- Resolved a variety of miscellaneous stability issues to improve overall performance
- Made an update to ensure that the “Zealot” achievement is unlockable
As mentioned earlier this week, we have additional updates on the way in an effort to further improve your experience with Halo: The Master Chief Collection. We thank you for your continued feedback, patience, and support.
This month’s episode of For the Love of Gaming Podcast is filled with a lot of games. Basher and Cory talk about Far Cry 4, Halo: The Master Chief Collection, Sonic Boom: Rise of Lyric, Assassins Creed Unity, Civilization: Beyond Earth, Call of Duty: Advanced Warfare, and Sunset Overdrive.
A lot of games were released this year that had a ton of launch issues. Assassins Creed: Unity, Driveclub, and Halo: The Master Chief Collection all had launch issues, and the 4LOG crew gives their opinion on why this is happening., and what can be done to try and fix it.
Tony Hawk is getting a new game in some form for the Xbox One and PS4 in 2015. The 4LOG crew asks themselves what they would like to see in a new Tony Hawk title in the next generation.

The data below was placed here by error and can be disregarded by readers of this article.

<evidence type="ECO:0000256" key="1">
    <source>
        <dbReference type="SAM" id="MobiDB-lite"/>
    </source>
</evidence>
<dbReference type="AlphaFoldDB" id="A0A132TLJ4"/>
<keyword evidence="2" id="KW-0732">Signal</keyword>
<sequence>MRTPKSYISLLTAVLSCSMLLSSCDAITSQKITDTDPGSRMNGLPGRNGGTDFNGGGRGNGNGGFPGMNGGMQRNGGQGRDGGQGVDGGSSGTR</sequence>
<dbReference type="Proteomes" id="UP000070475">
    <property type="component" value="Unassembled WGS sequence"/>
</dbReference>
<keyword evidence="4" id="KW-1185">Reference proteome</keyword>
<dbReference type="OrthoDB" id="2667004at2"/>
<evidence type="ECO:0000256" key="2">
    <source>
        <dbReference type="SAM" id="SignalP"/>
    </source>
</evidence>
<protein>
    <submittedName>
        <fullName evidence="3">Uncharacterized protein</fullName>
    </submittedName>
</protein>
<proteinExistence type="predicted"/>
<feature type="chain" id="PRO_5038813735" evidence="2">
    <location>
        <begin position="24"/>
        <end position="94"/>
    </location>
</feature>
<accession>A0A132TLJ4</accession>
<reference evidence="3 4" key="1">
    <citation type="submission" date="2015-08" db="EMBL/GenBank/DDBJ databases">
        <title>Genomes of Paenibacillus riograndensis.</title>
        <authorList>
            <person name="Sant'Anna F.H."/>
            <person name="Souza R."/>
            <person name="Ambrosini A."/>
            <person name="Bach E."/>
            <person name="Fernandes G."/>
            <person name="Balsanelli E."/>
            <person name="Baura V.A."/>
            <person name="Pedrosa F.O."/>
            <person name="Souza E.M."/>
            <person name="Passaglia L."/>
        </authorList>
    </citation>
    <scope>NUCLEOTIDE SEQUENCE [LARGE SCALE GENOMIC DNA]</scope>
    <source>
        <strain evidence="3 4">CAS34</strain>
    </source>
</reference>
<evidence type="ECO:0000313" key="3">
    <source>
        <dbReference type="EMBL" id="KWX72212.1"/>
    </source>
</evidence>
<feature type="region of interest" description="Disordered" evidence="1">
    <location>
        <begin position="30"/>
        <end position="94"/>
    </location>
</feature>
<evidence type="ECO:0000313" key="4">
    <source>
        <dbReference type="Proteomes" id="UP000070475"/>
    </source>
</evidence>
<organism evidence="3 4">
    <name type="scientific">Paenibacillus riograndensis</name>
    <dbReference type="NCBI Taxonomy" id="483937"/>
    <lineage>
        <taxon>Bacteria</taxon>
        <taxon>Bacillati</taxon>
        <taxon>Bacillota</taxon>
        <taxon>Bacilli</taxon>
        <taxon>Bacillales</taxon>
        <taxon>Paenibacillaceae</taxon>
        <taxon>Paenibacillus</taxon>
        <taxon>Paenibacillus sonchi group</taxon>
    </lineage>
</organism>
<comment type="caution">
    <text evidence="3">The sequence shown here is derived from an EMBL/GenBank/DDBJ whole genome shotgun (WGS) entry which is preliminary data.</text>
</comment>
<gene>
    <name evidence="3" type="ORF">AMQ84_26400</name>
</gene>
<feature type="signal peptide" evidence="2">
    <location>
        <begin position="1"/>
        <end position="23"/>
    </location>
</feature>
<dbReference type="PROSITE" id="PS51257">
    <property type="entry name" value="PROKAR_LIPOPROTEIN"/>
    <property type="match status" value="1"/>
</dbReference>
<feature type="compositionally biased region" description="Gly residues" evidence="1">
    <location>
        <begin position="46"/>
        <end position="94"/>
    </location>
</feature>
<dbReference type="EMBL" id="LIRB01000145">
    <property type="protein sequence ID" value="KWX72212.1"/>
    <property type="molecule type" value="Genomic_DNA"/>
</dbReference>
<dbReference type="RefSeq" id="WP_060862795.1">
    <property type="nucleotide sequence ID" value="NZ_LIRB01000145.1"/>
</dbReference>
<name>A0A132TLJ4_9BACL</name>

Finally, The Game Awards have been announced, and will be taking place December 5th. The 4LOG crew talks about the nominees for Game of the Year, and discuses what games should or shouldn’t be in the running.
Call of Duty: Advanced Warfare doesn’t completely reinvent the franchise, but the new Exo Suit and updated engine breathe some fresh air into the series after a few missteps over the past few years.
It’s November, and that means its Call of Duty time. To say Call of Duty: Ghosts was a train wreck might be a little harsh, but that’s pretty much how I felt after playing it on PC last year. The PC version was not a good port, and the while the console version ran much better, the overall game didn’t fare any better. Now Activision is taking the franchise to the future with Call of Duty: Advanced Warfare
With Call of Duty now being on a three year dev cycle, the quality of the product should improve, and hopefully the years where the franchise falls short in so many aspects should cease to exist. Sledgehammer games are taking a crack this year with Call of Duty: Advanced Warfare. Not only are they looking to bring the franchise back from a disappointing year, they are also looking to bring the franchise into the current generation by moving time forward.
As always there are two main portions of Cal lf Duty, the campaign and the multiplayer. I am one of those small few that actually look forward to the Call of Duty campaign every year. Simply because they usually are not too long, and offer a nice little story mixed with enough action to scratch that giant explosions craving we all get from time to time.